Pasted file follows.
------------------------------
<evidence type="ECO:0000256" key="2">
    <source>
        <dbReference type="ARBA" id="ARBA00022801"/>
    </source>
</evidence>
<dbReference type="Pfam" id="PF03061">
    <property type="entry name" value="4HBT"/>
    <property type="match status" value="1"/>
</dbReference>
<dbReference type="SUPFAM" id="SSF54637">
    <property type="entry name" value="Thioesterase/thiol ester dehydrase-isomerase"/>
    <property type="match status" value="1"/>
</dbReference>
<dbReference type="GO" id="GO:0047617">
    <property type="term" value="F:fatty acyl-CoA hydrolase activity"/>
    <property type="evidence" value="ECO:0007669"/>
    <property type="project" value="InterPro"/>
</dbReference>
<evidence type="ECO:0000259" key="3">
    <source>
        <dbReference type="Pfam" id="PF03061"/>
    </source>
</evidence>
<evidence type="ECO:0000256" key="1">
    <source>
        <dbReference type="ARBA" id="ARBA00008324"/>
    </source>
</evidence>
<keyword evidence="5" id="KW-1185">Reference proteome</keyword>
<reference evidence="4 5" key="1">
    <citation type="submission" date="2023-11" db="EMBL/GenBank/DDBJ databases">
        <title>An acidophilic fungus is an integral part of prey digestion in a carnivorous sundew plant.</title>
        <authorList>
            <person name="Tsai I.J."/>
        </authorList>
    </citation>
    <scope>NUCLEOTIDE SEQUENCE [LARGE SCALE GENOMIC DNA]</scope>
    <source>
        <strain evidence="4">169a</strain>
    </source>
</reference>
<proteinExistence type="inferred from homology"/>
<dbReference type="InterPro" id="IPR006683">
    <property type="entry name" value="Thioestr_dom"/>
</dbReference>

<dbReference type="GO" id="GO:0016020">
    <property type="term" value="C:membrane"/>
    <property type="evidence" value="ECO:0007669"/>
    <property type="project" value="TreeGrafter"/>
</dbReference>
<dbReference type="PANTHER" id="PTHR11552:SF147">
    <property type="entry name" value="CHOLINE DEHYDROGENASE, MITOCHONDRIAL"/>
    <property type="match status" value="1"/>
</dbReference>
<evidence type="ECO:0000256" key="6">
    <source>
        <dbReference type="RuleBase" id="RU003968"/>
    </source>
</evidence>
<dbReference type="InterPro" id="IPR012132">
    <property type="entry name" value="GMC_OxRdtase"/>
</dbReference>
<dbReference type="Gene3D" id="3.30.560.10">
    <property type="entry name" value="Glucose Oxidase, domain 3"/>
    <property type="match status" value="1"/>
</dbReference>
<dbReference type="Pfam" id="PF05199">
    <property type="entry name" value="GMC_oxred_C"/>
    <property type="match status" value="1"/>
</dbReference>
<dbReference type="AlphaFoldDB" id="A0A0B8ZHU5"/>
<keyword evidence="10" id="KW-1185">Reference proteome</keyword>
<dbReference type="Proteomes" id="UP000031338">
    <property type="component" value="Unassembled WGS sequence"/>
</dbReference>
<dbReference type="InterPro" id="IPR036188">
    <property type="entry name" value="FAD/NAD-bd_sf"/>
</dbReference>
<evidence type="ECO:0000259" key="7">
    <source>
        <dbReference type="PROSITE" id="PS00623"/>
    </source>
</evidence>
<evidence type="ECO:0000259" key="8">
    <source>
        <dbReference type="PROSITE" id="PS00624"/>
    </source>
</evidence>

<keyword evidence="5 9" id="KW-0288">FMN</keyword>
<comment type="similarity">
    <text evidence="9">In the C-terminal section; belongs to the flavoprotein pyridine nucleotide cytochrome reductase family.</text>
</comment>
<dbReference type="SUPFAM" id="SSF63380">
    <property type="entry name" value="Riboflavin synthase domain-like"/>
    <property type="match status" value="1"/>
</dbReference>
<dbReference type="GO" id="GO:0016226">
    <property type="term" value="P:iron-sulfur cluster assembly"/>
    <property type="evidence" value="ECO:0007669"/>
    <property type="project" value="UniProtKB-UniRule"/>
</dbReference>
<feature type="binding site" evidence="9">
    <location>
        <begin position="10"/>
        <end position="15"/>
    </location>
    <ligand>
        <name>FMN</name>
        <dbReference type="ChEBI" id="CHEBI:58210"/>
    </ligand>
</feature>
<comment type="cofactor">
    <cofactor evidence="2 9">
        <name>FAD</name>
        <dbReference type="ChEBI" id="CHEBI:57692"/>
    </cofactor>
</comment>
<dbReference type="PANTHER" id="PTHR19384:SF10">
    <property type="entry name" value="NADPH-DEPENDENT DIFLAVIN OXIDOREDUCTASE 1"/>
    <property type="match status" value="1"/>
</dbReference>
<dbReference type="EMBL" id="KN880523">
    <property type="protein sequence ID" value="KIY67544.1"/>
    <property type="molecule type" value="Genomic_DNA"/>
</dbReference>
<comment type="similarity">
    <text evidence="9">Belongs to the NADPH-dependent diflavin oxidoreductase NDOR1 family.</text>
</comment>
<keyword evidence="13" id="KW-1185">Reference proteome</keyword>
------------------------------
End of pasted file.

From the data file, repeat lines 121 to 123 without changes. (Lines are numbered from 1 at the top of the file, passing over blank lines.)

</dbReference>
<dbReference type="EMBL" id="KN880523">
    <property type="protein sequence ID" value="KIY67544.1"/>